Fifty Reasons to Say Goodbye – A Novel by Nick Alexander

50RTSGMark looks for love in all the wrong places and always ignores the warning signs preferring to dream, time and again, that he has finally met the perfect lover until, one day, he really does.

Through fifty different adventures, Nick Alexander takes us on a tour of modern gay society: bars, night-clubs, blind dates, Internet dating and gives us a series of candid snapshots and a poignant exploration of that long winding road; the universal search for love.

It has short punchy chapters, (think Maupin’s Tales Of The City) and so is perfect for those who want to pick up something for a few minutes.

The dialogue is flat and repetitive, and mistakes such as the consistent use of ‘lay’ instead of ‘lie’ (‘He’s sleeping soundly and as I lay there…’, plus countless other examples, given that there’s a fair amount of lying – and laying -) are extremely irritating. Awkward sentences such as ‘I push the mouse gently away from me, delicately, bomb-like’ give the disconcerting impression that the narrator himself is being compared to an explosive… The punctuation of the dialogue is excessively slapdash and sometimes very misleading. The unexpected use of figures (‘I start seeing Catherine 6 months after I split up with Jenny’, like the ‘50’ of the title) is equally disorientating.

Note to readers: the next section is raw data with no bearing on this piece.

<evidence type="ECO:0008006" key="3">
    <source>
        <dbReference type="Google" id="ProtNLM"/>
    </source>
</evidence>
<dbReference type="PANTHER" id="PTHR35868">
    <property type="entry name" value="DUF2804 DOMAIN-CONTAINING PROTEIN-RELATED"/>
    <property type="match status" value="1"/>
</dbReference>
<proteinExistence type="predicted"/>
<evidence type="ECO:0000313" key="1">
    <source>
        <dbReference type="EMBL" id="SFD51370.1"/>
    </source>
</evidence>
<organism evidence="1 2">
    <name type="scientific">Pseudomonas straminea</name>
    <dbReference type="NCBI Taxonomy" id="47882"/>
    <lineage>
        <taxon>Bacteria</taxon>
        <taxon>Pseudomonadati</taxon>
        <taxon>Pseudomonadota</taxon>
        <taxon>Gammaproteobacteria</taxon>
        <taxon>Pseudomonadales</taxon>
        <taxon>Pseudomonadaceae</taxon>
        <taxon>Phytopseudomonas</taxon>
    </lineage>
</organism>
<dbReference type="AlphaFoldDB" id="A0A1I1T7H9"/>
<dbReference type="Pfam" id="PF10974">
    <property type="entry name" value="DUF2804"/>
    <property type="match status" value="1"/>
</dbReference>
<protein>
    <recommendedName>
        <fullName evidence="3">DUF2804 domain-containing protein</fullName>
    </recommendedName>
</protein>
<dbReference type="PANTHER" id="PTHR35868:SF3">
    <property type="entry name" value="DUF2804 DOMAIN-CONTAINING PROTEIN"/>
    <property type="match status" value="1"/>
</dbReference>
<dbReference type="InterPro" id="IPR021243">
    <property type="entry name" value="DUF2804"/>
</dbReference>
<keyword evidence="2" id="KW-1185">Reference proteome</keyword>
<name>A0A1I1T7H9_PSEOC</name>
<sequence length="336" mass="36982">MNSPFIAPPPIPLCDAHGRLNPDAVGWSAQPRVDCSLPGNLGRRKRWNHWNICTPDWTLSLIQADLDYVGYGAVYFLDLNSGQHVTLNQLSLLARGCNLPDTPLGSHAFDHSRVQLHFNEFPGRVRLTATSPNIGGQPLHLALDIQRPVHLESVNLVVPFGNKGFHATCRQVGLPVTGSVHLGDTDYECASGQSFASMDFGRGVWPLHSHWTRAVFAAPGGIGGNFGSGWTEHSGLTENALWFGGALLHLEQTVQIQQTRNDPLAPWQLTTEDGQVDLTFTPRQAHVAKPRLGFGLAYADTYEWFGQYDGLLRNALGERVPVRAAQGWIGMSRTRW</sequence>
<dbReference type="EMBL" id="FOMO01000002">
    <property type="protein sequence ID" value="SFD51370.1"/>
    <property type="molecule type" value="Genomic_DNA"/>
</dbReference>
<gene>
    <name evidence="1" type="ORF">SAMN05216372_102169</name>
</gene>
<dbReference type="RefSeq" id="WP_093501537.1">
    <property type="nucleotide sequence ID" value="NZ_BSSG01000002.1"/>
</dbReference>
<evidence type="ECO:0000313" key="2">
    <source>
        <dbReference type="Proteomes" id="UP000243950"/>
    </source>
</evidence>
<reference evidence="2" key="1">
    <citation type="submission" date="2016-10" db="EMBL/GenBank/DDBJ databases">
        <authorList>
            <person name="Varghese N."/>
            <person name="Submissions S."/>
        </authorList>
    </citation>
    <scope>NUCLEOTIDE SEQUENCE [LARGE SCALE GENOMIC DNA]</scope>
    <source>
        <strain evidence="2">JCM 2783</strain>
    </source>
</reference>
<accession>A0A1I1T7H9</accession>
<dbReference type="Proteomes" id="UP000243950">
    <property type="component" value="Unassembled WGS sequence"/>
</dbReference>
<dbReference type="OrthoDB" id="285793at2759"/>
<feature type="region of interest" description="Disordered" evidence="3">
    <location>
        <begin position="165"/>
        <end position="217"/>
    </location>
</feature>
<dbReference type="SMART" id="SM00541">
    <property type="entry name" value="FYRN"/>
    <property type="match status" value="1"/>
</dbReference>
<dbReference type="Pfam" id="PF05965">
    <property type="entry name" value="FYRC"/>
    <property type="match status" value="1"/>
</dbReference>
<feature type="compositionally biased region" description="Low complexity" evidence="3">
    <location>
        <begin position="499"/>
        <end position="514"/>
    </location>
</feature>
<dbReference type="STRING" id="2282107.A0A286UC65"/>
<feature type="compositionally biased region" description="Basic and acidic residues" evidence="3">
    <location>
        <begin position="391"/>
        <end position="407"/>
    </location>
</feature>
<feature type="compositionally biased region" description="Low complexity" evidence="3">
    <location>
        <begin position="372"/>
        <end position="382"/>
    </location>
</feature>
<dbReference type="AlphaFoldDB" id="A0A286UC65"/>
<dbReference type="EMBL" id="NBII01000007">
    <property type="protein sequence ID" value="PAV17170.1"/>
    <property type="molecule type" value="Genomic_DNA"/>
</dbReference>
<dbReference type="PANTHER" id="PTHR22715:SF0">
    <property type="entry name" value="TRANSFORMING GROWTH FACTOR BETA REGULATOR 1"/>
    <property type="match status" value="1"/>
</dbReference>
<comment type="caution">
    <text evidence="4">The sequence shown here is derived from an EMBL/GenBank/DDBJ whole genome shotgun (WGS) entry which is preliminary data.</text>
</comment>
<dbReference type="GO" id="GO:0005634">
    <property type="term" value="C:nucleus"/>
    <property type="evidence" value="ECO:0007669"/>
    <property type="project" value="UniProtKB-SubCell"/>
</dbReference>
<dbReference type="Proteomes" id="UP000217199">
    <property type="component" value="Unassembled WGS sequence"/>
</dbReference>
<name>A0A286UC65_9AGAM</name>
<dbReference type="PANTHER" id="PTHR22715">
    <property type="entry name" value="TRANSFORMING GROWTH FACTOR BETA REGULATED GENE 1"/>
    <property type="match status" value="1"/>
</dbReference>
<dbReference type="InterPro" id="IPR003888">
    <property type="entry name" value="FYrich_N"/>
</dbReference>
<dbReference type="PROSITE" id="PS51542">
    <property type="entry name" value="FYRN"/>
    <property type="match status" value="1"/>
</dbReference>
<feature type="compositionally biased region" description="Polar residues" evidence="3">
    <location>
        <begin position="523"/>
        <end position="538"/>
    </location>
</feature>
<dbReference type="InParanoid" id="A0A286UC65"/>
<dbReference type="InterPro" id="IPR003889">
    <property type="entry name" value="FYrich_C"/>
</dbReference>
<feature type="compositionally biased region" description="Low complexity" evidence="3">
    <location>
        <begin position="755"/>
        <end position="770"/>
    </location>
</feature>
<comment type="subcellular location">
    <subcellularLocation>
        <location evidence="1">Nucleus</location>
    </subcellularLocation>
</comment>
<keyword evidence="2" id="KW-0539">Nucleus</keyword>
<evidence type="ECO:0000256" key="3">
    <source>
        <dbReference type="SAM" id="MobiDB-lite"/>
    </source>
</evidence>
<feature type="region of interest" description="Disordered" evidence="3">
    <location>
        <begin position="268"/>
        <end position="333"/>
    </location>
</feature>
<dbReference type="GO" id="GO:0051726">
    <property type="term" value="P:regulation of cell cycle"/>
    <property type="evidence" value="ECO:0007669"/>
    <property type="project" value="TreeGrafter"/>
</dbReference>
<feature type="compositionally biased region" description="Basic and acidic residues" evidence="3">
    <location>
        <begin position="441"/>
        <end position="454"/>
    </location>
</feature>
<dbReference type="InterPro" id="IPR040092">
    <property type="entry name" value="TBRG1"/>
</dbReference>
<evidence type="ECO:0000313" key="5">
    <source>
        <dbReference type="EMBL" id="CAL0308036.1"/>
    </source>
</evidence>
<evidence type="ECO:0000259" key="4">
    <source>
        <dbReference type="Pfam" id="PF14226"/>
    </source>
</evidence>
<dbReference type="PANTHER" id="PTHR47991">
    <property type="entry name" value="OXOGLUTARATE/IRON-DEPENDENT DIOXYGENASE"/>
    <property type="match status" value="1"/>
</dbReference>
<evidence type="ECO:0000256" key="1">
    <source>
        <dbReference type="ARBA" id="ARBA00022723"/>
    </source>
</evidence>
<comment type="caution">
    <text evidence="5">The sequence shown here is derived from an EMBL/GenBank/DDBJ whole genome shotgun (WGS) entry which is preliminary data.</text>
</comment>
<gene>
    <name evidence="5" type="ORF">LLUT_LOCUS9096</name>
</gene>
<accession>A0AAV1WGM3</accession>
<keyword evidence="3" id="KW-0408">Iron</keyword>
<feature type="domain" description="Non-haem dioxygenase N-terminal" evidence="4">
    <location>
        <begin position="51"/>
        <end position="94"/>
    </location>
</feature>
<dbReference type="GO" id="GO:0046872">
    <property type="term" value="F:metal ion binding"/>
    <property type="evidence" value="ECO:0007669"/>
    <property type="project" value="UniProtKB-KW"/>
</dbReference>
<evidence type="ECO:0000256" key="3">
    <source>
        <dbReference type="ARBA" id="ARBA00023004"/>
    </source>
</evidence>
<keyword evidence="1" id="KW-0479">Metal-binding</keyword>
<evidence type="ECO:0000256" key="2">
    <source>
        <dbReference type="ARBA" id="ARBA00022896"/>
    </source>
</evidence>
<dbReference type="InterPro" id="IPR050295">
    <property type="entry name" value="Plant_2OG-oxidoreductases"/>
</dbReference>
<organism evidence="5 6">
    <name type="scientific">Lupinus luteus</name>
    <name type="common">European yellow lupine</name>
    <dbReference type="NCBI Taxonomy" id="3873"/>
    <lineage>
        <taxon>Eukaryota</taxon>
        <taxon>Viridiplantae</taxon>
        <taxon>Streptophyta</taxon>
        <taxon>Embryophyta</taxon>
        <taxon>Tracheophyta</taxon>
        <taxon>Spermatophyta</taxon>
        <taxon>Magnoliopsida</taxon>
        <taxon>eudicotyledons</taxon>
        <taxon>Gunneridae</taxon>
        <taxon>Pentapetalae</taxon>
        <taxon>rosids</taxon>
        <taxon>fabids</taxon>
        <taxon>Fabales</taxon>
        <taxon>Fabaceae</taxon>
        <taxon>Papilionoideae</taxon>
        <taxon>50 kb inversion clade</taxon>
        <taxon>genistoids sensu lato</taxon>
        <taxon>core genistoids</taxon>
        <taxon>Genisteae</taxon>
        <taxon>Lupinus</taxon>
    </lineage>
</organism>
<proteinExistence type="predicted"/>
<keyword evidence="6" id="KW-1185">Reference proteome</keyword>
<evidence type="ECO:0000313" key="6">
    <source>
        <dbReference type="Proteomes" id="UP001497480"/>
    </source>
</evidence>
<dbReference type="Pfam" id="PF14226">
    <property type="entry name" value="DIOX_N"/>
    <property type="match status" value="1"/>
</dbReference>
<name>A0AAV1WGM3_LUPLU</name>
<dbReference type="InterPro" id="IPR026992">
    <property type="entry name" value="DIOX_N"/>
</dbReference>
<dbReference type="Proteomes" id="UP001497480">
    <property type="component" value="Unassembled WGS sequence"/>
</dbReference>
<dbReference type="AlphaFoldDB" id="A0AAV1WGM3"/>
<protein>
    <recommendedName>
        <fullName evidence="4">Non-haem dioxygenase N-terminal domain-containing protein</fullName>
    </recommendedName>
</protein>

50RTSG 2Occasionally the reader comes across something more profound and serious: “I know that all relationships start with the search for similarity, I also know that they all end with the affirmation of difference.”

He makes a verb out of “double take.” One Roberto de Milano “seems larger than life, brick-chicken-shed of a man.” He is also very good at summing up in a few sentences what many of us have felt about a PNB (Potential New Boyfriend) the moment we sense that we have taken a wrong turn and are heading in the wrong direction a la Robert Frost. About Luc, whom the narrator has met in the internet.
“‘I feel happier here than I have for ages.’
A Cold front moves over my heart; I shiver. . .
‘I love this,’ he says. ‘I love being here, your house, the garden, the cat,’ he laughs. ‘I think I love you too,’ he says.
It’s too soon and it’s all too much. And it’s all the wrong way round. I can feel my heart closing down. . . I don’t want to be the all-in-one solution to anyone’s problems.”

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